Ask that he drive with an adult for at least his first 500 miles behind the wheel.
Don’t let your teen drive at night. Most fatal crashes involving young drivers occur between 9 p.m. and midnight.
Don’t let your teenager chauffeur other teens.
Remind your teen that he must wear a seat belt at all times …and that he must never drive after drinking or using drugs.
For more on keeping teenagers safe behind the wheel, see AD/HD & Driving: A Guide for Parents of Teens with AD/HD, by J. Marlene Snyder, Ph.D. (Whitefish Consultants, 2001).

Sue Scheff (P.U.R.E.) Why Kids and Teens Steal

By KidsHealth

Kids of all ages – from preschoolers to teens – can be tempted to steal for different reasons:

Very young children sometimes take things they want without understanding that things cost money and that it’s wrong to take something without paying for it.

Elementary school children usually know they’re not supposed to take something without paying, but they may take it anyway because they lack enough self-control.

Preteens and teens know they’re not supposed to steal, but they may steal for the thrill of it or because their friends are doing it. Some might believe they can get away with it. As they’re given more control over their lives, some teens may steal as a way of rebelling.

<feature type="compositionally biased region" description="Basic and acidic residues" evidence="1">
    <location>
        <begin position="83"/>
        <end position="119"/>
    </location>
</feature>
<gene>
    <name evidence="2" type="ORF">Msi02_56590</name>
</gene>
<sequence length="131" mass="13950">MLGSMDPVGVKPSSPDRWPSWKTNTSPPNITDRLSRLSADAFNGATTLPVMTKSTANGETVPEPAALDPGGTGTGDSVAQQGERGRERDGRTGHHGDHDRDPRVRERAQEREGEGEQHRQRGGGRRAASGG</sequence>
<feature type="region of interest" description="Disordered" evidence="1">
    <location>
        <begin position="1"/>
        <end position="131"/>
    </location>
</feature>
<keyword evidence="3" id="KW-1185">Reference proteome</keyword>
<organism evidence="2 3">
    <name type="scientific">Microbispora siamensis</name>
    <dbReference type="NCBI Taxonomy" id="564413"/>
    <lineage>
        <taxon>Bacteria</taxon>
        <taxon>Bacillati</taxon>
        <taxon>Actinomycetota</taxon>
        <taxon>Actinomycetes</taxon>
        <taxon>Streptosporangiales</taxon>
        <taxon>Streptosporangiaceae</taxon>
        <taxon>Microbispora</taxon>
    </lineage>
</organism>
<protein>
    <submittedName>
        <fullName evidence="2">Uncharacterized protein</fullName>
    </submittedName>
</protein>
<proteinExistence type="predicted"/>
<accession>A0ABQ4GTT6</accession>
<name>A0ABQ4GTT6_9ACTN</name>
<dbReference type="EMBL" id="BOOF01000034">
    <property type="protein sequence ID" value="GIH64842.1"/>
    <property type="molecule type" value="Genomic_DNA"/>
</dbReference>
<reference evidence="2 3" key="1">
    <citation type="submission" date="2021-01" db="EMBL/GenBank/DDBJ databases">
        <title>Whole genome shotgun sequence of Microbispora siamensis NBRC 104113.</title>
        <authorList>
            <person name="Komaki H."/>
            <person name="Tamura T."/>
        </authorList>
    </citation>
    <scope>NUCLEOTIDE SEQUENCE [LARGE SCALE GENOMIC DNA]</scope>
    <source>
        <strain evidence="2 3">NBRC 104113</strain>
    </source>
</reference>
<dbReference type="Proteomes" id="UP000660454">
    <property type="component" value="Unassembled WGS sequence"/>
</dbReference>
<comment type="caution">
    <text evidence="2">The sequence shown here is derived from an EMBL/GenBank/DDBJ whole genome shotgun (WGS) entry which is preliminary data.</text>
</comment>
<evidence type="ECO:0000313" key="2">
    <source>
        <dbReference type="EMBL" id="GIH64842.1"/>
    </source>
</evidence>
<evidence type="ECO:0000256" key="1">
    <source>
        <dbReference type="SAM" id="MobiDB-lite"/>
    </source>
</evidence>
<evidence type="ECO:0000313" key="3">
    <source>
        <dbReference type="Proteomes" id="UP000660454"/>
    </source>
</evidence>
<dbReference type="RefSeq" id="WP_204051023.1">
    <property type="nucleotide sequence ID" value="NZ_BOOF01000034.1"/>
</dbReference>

Read entire article here:


Parents Universal Resource Experts (Sue Scheff) Children Who Bully

Bullying among children is aggressive behavior that is intentional and that involves an imbalance of power or strength. Typically, it is repeated over time. Bullying can take many forms such as hitting or punching (physical bullying); teasing or name-calling (verbal bullying); intimidation through gestures or social exclusion (nonverbal bullying or emotional bullying); and sending insulting messages by e-mail (cyberbullying).

There is no one single cause of bullying among children. Rather, individual, family, peer, school, and community factors can place a child or youth at risk for bullying his or her peers.

Characteristics of children who bully

Children who bully their peers regularly (i.e., those who admit to bullying more than occasionally) tend to:

  • Be impulsive, hot-headed, dominant;
  • Be easily frustrated;
  • Lack empathy;
  • Have difficulty following rules; and
  • View violence in a positive way.

Boys who bully tend to be physically stronger than other children.

Click here for entire article.